Tag Archives: Silicon Valley
SAN FRANCISCO — You might call Vic Gundotra an eternal optimist and underestimate his steely resolve.
The senior vice president of engingeering, social, for Google is, if nothing else, a staunch advocate of the nearly 2-year-old Google+ social network. Despite having less than half of Facebook’s global audience of 1 billion, the service continues to make enhancements in pursuit of mobile ads. Today, it announced 41 new features, including snazzy photos and a redesign.
“We plug away,” Gundotra said during a demo at the Googleplex in nearby Mountain View on Friday.
The Sisyphean journey of Google+ underscores Google’s sheer persistence (echoes of Microsoft?) that is sure to be an undercurrent theme at Google I/O, its annual developers conference here this week. Today, Google regaled developers
SAN FRANCISCO — John McAfee agreed to an interview because he “liked the tone” of my voice during a phone conversation.
When we met last week in Portland, Ore., he complimented me on my manners and disposition.
By turns, brilliant, eccentric, charming, vulnerable and scattered, McAfee cut an intriguing figure for four hours during an interview at his apartment, nearby coffee shop and sushi restaurant.
“Being a paranoid schizophrenic, you have to speak well to set people at ease,” McAfee said, joking, at lunch. He paid with a $100 bill.
McAfee, who landed in the U.S. in December after an international manhunt that led him from Belize to Guatemala to Miami, agreed to an interview to explain how he became a “person of interest” in the unsolved murder of Gregory Viant Faull in Belize
SAN FRANCISCO — Halfway through Google’s quarterly conference call in late April, CEO Larry Page sounded a bit exasperated after a stock analyst asked him how much the company planned to invest in some of its more-speculative ideas.
“I feel that when I say anything, I always get asked that question,” Page answered, just after he’d spent several minutes talking enthusiastically about self-driving cars, Google glasses and other projects that as yet contribute nothing to the company’s bottom line.
Wall Street concerns over such spending are understandable after Google reported that Motorola Mobility, the phone maker acquired by the search giant one year ago for $12.5 billion, had an operating margin of -18% in the first quarter. And that figure excluded stock compensation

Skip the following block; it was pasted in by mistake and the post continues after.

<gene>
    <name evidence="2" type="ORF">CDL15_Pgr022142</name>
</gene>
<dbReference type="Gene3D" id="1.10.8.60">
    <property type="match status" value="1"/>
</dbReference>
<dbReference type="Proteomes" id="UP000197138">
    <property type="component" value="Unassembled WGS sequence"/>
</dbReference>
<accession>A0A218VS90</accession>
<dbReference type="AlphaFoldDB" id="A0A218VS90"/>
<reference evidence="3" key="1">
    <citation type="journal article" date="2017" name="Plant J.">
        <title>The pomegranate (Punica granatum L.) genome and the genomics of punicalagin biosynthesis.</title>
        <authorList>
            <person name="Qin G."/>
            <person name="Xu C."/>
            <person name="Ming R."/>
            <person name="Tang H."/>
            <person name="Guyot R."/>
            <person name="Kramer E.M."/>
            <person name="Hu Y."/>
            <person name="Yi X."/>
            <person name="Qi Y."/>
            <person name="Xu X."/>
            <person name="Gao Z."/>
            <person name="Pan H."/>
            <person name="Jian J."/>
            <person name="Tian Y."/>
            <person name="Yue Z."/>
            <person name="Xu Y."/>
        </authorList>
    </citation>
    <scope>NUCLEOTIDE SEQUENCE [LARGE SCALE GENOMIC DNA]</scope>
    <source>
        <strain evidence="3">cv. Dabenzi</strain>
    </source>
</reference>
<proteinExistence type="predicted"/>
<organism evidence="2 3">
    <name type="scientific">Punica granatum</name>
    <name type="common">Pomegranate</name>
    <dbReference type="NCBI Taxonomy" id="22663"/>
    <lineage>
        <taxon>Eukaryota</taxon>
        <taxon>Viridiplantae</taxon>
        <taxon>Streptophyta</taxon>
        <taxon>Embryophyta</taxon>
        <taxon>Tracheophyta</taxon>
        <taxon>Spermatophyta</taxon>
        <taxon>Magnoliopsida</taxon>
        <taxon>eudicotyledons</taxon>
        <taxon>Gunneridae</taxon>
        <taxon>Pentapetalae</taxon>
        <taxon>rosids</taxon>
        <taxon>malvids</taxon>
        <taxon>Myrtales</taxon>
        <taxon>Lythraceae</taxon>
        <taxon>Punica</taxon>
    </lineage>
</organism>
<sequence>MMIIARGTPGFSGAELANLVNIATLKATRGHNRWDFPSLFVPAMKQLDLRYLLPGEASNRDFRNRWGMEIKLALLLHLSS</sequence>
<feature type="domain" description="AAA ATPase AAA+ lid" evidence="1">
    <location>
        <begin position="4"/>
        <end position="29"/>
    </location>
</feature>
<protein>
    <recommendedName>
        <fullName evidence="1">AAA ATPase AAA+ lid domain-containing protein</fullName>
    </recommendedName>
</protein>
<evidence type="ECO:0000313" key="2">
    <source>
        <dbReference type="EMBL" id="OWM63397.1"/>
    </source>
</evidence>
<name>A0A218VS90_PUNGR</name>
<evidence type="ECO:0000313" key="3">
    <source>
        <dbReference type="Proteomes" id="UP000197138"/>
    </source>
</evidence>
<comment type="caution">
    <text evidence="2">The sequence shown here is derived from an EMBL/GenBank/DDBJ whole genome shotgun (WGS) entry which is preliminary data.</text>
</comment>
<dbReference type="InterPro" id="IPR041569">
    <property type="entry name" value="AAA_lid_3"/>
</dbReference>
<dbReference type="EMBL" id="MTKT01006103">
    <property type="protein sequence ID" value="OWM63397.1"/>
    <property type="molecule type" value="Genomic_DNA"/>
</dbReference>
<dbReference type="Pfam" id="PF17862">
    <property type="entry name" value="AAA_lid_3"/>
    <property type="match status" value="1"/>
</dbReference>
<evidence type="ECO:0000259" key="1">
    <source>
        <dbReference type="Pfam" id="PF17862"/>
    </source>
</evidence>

SEATTLE — WatchDox is a Silicon Valley-based company that supplies technology enabling large organizations to lock down Microsoft documents moving to and fro, between desktop PCs and mobile devices, including Apple iOS and Google Android devices.
The company recently landed a contract with a financial institution to help secure the work products of 70,000 network users. CyberTruth asked WatchDox CEO Moti Rafalin, CEO of WatchDox, to outline why such services are needed.
CT: Have we really arrived at a time when companies have to think about locking down each copy of every potentially sensitive work document?
Rafalin: We’re definitely not at a point where companies have to individually lock each file. However, they do need to find ways to keep the really critical files protected while meeting the needs of an increasingly mobile,
(CNN) — Some people hire florists and caterers when planning their wedding. Former Google employee Brit Morin brought on a programmer to create a custom app.
That personal app grew into Weduary, a real product that helps people design wedding sites, and Morin went on to create her own lifestyle how-to company called Brit + Co., which combines crafting, homemaking and a bit of tech.
In the year since it launched, Brit + Co. has created tons of step-by-step posts, filmed how-to videos staring Brit, brought in user-generated projects and started selling merchandise such as crafting starter kits, books and subscription boxes called Brit Kits. For $20 a month, Brit + Co. will deliver a Brit Kit box filled with